Thursday, June 20, 2024
25 C
Brunei Town

All roads lead to ATMs

Izah Azahari

With the year-end bonus out for civil servants, lines of people were seen queueing at ATMs and banks, dozens of cars filling up the roads and making way to the malls for last minute shopping to prepare for the upcoming New Year’s Eve gatherings or stocking up on school supplies ahead of the new academic year.

While thankful for the bonus by the Government of His Majesty Sultan Haji Hassanal Bolkiah Mu’izzaddin Waddaulah ibni Al-Marhum Sultan Haji Omar ‘Ali Saifuddien Sa’adul Khairi Waddien, Sultan and Yang Di-Pertuan of Brunei Darussalam, a government officer lament-ed to the Bulletin that he would be spending his bonus on his children’s schooling necessities before spending on other needs.

“I also have other savings for emergencies such as vehicle breakdowns. It’s good that the extra income can be shared with parents to reap blessings and to spend according to our financial abilities,” said he added. However, even with the incentives given, he believes people need to spend prudently.

Touching on the re-opening of international borders, he said many have chosen to go abroad for a change of scenery.

He noted that authorities may need to figure out how to get more people to spend domestically such as increasing the number of holiday spots at reasonable prices.

Retail shop assistant Jay said the management has launched a year-end sale in anticipation of the bonus.

“Since the re-opening of the borders last August, there has been a decrease in sales. To counter the decline in revenue, our management has brought in new products of quality in to meet customers’ expectations. We hope people will spend within the country,” said Jay.

People queueing for the ATMs. PHOTOS: ADIB NOOR
Cars stuck in traffic at a commercial area

Meanwhile, contracted worker Lilly Mohammad, 60, said her bonus is not as much as it once was. Nonetheless, she plans to spend it on her grandchildren’s school supplies and assist whoever else she can.

“I believe that it’s always important to help people in need, especially those who are struggling financially, in whatever way we can for us to be able to reap blessings from assisting them without asking for anything in return,” Lilly said.

Elly Azhar and Amzar Ibrahim, both 36, shared that they mostly plan on saving the money, especially for a rainy day.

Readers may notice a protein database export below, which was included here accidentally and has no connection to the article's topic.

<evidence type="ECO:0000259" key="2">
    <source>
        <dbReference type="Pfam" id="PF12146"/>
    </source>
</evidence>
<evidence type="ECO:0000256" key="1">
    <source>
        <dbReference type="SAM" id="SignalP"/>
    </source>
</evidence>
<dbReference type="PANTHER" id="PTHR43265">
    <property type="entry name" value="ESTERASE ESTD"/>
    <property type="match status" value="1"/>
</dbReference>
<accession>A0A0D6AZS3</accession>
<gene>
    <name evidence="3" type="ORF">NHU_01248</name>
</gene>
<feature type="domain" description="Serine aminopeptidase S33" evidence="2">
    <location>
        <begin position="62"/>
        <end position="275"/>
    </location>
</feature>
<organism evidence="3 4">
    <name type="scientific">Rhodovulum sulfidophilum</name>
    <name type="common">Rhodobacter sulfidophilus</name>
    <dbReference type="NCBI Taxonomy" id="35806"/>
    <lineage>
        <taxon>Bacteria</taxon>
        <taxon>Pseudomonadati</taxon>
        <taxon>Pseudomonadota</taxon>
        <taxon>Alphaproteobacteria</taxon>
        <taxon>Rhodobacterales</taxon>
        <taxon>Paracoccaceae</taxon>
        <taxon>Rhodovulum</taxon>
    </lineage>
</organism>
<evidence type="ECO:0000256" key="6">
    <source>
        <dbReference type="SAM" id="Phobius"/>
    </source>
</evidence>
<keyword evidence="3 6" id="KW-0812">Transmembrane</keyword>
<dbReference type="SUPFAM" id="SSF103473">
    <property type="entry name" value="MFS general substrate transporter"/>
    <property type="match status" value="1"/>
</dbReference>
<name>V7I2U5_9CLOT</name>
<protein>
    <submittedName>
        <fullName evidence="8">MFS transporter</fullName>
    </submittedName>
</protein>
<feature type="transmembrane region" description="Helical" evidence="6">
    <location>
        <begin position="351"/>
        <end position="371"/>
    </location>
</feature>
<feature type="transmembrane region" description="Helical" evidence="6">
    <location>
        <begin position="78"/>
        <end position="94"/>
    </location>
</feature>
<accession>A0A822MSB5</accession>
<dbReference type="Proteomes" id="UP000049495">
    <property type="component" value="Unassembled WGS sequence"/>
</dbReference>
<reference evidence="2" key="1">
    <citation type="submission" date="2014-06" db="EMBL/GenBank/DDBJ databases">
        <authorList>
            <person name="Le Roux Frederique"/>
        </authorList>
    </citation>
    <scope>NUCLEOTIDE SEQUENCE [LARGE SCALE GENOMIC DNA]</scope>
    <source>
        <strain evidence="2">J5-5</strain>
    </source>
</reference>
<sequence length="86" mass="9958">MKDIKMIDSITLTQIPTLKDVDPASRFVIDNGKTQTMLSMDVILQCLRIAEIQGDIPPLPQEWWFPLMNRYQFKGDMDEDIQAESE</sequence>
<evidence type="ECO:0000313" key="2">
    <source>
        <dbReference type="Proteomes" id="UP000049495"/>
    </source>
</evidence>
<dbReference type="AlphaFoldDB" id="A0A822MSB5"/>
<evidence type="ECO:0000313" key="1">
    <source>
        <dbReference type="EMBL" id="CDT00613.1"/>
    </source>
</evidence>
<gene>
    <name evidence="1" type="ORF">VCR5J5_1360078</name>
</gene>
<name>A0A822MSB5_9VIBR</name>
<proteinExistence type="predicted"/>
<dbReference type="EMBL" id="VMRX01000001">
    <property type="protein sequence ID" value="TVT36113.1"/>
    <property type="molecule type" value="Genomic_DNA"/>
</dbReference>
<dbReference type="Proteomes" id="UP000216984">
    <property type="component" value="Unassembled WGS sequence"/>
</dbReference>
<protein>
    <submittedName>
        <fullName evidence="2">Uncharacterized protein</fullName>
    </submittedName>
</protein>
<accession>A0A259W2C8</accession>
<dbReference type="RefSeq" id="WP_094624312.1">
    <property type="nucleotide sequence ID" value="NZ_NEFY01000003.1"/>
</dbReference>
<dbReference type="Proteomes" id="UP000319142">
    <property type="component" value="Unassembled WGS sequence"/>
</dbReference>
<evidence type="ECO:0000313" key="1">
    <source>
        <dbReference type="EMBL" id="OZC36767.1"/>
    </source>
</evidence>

“I do plan on getting a laptop for work. But other than that, I will definitely be shopping in the country to help support local businesses and the economy, even though I feel that some items are slightly overpriced,” said Elly.

Amzar said he will use his bonus to fix his car as well as share a portion of it with his parents.

Azim Hisham, 37, shared that his plan is to cover most of his three children’s school fees and the rest will go into his savings. “Obviously, as it is the end of the year, I will be treating my children before the new school term begins,” added Azim.

Azim believes that Brunei being next to Malaysia has its pros and cons, as items in the neighbouring country are comparatively cheaper, putting a strain on local businesses.

“Sometimes I go to Miri for baby’s formula and diapers. But to put into consideration the time, effort and car fuel, and out of laziness sometimes, it’s more convenient to shop at local stores. Consumers need to look for shops that sell the items at a cheaper price,” added Azim.

“To say that I shop locally to help grow the economy would be a lie. It’s mainly due to not being able to get leave from work. Thus, most of my spending will be domestic.”

As he and his wife are also expecting another child soon, Azim shared that most of his savings will come in handy when the baby arrives.

“What we used to do was go on day trips once every three months to the neighbouring country to stock up. But once it runs out, we’ll buy locally, unless the prices change drastically in the future.”